Brick, stacked, mosaic and more — get to know the most popular tile layouts and see which one is best for your room
Houzz Contributor. One of Canada’s premier names in design, Yanic Simard is a true… More
Whether you’re splurging on a rare natural stone or standing by classic porcelain, choosing a tile type is only part of the design decision. The way the tile is installed also matters. To help you figure out the best layout for your kitchen, bathroom and beyond, here are some of the most popular options.
This is the classic layout for subway tiles. In a brick pattern, each row of tiles is typically offset by half a tile width, which results in long, horizontal lines that can subtly widen a room. It’s a timeless layout that can work for any rectangular tile, making it a great option for virtually any space.
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A brick layout can look especially stylish when paired with a contrasting grout colour, such as grey grout with white tiles, emphasising the geometric pattern.
Where to use a brick pattern: Anywhere, but especially in spaces where one simple tile is used throughout.
Choosing a brick pattern but orienting it vertically takes the widening effect and rotates it, emphasising the height of a space instead. It also adds a touch of contemporary appeal by being a little unexpected but still classic, for a fun twist that isn’t too trendy.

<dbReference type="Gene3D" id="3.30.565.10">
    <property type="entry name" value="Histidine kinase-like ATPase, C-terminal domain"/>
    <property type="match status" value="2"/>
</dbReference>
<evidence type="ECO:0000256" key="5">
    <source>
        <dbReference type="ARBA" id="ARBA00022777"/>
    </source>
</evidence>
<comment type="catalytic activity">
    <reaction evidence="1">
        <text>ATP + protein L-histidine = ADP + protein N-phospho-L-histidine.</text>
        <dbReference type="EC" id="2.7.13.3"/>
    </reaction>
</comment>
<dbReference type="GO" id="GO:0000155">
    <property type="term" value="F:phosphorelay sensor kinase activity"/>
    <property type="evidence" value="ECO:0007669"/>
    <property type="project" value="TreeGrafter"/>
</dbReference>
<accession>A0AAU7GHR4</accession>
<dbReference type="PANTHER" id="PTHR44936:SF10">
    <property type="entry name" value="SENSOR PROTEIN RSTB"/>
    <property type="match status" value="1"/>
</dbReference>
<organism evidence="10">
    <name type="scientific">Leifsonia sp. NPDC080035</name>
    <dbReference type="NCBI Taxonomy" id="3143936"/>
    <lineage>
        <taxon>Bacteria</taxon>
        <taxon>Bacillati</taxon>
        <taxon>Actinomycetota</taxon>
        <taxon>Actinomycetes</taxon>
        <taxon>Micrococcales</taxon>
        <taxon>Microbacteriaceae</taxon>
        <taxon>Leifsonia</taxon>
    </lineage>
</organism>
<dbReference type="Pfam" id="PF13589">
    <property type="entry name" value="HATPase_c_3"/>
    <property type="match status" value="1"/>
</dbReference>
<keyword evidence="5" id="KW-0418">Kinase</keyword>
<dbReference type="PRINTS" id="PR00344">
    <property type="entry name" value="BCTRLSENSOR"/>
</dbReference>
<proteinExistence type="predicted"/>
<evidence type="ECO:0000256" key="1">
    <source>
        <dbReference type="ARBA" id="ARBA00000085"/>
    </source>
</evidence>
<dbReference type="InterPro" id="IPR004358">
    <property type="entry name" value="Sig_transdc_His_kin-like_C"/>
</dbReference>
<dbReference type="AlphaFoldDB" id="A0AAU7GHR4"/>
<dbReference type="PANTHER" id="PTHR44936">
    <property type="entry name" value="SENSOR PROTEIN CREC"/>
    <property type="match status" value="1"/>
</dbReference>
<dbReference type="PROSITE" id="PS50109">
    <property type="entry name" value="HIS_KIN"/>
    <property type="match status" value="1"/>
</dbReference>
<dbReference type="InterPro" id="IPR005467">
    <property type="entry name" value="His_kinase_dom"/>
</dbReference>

When to use a vertical brick pattern: To lift the ceiling height, such as in a compact bathroom.
An oversize brick pattern is not technically different from a standard brick, but the effect can be different, especially with rich stone tiles. Here the pattern helps minimise the visual impact of the grout, allowing the tiles to have a more seamless appearance.
When to use a large brick layout: When you want oversize tiles to appear as a continuous plane of stunning unbroken material.
Tip: Use colour-matched grout to enhance the effect.
This is the simplest layout. In a stacked pattern, the tiles are aligned to form a basic repeating grid. This results in a modern look that works well with clean shapes and crisp angles, and plays against the organic forms of exotic woods.
Where to use a stacked layout: In a modern space with rectilinear forms, especially with a beveled-edge tile or bright grout, which emphasises the Zen-like simplicity.
While the word “mosaic” may bring to mind complex forms that create lively patterns and images, in design terms a mosaic is simply any small tile in a repeated shape (or set of shapes), typically attached in small sheets to matting for easy installation. A very common example is a 1-inch by 1-inch square, although endless shapes and patterns are available.
Mosaics are more common for accent areas (rather than full-height walls), because they require more grout. This means they can require more maintenance if exposed to heavy soil or moisture, which can be an issue in mildew-prone bathrooms.
However, they can create a rich and subtle multi-tonal effect that has the appeal of luxe stone without the luxe cost, making them a popular backsplash option.